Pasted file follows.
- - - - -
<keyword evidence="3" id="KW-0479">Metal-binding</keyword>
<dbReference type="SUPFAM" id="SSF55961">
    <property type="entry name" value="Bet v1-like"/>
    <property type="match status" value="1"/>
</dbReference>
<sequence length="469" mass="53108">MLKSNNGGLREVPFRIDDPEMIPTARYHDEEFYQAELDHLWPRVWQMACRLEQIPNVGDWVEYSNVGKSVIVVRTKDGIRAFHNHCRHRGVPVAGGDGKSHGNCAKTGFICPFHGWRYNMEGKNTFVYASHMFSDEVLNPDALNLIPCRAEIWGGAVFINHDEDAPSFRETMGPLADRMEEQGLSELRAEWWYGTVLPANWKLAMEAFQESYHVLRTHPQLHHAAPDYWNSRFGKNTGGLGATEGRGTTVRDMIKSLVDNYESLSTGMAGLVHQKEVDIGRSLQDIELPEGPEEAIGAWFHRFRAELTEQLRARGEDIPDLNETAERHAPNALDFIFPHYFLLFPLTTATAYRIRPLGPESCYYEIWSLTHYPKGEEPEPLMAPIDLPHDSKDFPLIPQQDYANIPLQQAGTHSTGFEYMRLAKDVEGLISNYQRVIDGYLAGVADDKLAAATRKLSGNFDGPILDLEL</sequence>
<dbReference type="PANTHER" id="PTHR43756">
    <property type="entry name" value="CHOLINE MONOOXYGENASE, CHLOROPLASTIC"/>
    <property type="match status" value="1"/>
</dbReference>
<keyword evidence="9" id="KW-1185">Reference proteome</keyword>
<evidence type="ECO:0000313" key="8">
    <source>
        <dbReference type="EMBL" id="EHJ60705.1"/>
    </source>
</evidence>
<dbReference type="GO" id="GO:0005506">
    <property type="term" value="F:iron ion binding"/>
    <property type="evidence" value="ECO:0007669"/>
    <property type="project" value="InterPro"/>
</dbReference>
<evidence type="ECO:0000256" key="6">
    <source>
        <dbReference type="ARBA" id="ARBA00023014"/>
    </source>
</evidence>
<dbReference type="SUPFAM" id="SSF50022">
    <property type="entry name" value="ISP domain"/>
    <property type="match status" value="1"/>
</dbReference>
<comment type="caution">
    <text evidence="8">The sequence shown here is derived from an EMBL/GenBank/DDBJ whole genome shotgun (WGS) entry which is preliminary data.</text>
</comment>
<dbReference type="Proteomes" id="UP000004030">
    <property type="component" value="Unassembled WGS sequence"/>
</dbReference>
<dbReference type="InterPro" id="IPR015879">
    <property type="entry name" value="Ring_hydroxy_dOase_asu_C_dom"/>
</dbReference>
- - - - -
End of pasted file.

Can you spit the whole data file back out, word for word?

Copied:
<keyword evidence="3" id="KW-0479">Metal-binding</keyword>
<dbReference type="SUPFAM" id="SSF55961">
    <property type="entry name" value="Bet v1-like"/>
    <property type="match status" value="1"/>
</dbReference>
<sequence length="469" mass="53108">MLKSNNGGLREVPFRIDDPEMIPTARYHDEEFYQAELDHLWPRVWQMACRLEQIPNVGDWVEYSNVGKSVIVVRTKDGIRAFHNHCRHRGVPVAGGDGKSHGNCAKTGFICPFHGWRYNMEGKNTFVYASHMFSDEVLNPDALNLIPCRAEIWGGAVFINHDEDAPSFRETMGPLADRMEEQGLSELRAEWWYGTVLPANWKLAMEAFQESYHVLRTHPQLHHAAPDYWNSRFGKNTGGLGATEGRGTTVRDMIKSLVDNYESLSTGMAGLVHQKEVDIGRSLQDIELPEGPEEAIGAWFHRFRAELTEQLRARGEDIPDLNETAERHAPNALDFIFPHYFLLFPLTTATAYRIRPLGPESCYYEIWSLTHYPKGEEPEPLMAPIDLPHDSKDFPLIPQQDYANIPLQQAGTHSTGFEYMRLAKDVEGLISNYQRVIDGYLAGVADDKLAAATRKLSGNFDGPILDLEL</sequence>
<dbReference type="PANTHER" id="PTHR43756">
    <property type="entry name" value="CHOLINE MONOOXYGENASE, CHLOROPLASTIC"/>
    <property type="match status" value="1"/>
</dbReference>
<keyword evidence="9" id="KW-1185">Reference proteome</keyword>
<evidence type="ECO:0000313" key="8">
    <source>
        <dbReference type="EMBL" id="EHJ60705.1"/>
    </source>
</evidence>
<dbReference type="GO" id="GO:0005506">
    <property type="term" value="F:iron ion binding"/>
    <property type="evidence" value="ECO:0007669"/>
    <property type="project" value="InterPro"/>
</dbReference>
<evidence type="ECO:0000256" key="6">
    <source>
        <dbReference type="ARBA" id="ARBA00023014"/>
    </source>
</evidence>
<dbReference type="SUPFAM" id="SSF50022">
    <property type="entry name" value="ISP domain"/>
    <property type="match status" value="1"/>
</dbReference>
<comment type="caution">
    <text evidence="8">The sequence shown here is derived from an EMBL/GenBank/DDBJ whole genome shotgun (WGS) entry which is preliminary data.</text>
</comment>
<dbReference type="Proteomes" id="UP000004030">
    <property type="component" value="Unassembled WGS sequence"/>
</dbReference>
<dbReference type="InterPro" id="IPR015879">
    <property type="entry name" value="Ring_hydroxy_dOase_asu_C_dom"/>
</dbReference>